Fundamental Analysis Tools

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Fundamental analysis of stocks is a method of looking into the basics or fundamentals of a company at its financial level. The ratios which are calculated from these financials are helpful in determining the health and growth prospects of the company. Also, it gives you an idea about your stock.

If you want to do fundamental analysis with the combination of other tools, you have many other tools also which will help you to evaluate your stock. These tools tell you your stock’s value without going into an in-depth analysis of a stock.

The main aim of investors is to know that what market is giving value to their stock. And by going through fundamental analysis and different tools, you can easily know that.

Earnings play a vital role in the analysis.

Earning is profit and Investors want to know that what profit a company is making because earnings help a stock to earn value in the market. If a company has good earning, then the price of the stock is possibly high and vice-versa. Also, a good profit making company gives a good and regular dividend to its investors.

Only earnings don’t tell you about the stock’s value. So, you need to go through different fundamental analysis tools which help you know that what market is valuing your stock.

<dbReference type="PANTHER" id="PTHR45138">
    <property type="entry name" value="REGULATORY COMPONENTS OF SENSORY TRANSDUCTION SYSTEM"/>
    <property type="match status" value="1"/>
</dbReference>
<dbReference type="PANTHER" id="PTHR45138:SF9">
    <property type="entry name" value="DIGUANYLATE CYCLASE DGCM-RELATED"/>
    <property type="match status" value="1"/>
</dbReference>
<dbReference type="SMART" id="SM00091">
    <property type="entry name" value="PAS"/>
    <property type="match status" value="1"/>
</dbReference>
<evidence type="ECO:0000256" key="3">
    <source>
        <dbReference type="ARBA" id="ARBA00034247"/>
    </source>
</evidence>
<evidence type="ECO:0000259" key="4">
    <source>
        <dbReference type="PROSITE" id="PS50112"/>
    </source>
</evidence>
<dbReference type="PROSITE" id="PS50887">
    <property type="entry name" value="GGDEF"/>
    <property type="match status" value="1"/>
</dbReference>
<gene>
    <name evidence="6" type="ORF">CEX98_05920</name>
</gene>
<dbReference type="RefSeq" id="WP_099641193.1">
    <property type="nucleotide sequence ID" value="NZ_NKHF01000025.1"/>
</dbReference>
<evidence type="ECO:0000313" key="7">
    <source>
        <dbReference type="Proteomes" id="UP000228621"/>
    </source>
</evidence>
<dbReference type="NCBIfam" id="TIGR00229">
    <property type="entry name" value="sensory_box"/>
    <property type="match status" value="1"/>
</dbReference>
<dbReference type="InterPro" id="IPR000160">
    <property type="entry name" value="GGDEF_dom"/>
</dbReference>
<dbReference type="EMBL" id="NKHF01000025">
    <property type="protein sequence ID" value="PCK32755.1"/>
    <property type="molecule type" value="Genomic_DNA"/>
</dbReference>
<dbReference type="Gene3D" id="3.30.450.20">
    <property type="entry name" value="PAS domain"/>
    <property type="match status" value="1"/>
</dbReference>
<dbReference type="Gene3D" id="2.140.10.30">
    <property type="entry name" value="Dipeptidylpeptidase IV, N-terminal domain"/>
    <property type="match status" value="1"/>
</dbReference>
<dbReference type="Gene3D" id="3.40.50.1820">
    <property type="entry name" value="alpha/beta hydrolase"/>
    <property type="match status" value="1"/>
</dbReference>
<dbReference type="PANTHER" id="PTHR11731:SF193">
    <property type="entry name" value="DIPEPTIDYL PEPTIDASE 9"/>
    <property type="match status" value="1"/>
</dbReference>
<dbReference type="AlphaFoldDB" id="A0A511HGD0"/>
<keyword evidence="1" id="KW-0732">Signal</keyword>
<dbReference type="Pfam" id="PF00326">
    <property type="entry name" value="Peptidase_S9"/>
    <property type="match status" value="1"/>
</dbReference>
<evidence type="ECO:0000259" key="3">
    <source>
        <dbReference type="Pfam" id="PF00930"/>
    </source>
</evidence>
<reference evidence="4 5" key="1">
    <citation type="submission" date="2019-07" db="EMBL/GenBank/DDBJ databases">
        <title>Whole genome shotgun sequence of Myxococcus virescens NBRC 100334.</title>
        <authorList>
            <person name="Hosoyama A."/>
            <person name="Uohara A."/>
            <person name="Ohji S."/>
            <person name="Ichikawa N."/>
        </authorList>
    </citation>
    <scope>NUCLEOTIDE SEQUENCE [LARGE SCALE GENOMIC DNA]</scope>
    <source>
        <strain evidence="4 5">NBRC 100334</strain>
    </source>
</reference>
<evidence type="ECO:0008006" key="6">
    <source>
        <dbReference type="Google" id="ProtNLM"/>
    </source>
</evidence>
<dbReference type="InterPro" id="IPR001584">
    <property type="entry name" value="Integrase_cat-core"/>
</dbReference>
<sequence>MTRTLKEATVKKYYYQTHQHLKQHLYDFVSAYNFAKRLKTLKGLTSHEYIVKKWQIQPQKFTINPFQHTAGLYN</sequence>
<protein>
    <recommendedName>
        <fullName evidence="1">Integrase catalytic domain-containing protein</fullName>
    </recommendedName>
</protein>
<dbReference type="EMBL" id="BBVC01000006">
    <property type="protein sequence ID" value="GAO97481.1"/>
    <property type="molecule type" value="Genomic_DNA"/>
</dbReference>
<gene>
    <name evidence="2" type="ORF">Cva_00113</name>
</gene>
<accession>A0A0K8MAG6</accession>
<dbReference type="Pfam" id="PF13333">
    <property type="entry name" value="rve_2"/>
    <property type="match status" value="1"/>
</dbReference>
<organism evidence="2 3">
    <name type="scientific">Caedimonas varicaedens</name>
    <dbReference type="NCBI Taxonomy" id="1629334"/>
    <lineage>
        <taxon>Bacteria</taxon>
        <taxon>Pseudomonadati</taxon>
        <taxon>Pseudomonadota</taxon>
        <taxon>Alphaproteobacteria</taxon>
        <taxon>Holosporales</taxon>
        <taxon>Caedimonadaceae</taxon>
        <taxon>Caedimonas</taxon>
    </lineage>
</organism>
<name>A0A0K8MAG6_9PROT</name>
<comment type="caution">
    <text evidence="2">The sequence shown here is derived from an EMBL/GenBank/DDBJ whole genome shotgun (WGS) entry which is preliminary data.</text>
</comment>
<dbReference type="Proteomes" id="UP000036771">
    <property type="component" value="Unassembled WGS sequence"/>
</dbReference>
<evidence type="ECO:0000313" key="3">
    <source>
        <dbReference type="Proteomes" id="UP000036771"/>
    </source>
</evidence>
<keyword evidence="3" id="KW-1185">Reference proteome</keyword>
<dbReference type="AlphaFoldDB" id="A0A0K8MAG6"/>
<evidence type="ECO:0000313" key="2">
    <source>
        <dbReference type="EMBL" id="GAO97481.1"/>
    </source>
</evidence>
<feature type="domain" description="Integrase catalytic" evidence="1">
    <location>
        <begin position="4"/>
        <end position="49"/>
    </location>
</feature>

Here we are going to discuss different fundamental analysis tools one by one.

Earnings per share (EPS):  

Among fundamental analysis tools, earnings per share are one of the most popular tools. It is the term which is very important to the investors and stock market players. This term gives a clear picture of a company’s stock value up to a maximum extent.


Earnings per share are the portion of the profit which is allocated to each share of the company. It is calculated by dividing the total profit of the company by the total number of outstanding share.

Earnings per share of the company are higher means the profitability of the company is better.

Earnings per share can be calculated in two ways.

  • EPS = Net Income after tax/ total number of outstanding share.
  • Weighted EPS= Net income after tax-total dividends/total number of outstanding shares of a company.

Weighted EPS is advisable to calculate while calculating EPS because the number of outstanding share changes over time.

You must compare one company’s EPS to another in the same industry so that you can get an idea that which company is better to invest. But, only calculation of EPS is not enough to know about your stock’s value and what market think about your stock. You should calculate some ratios also for this purpose.

Types of Earnings per share (EPS)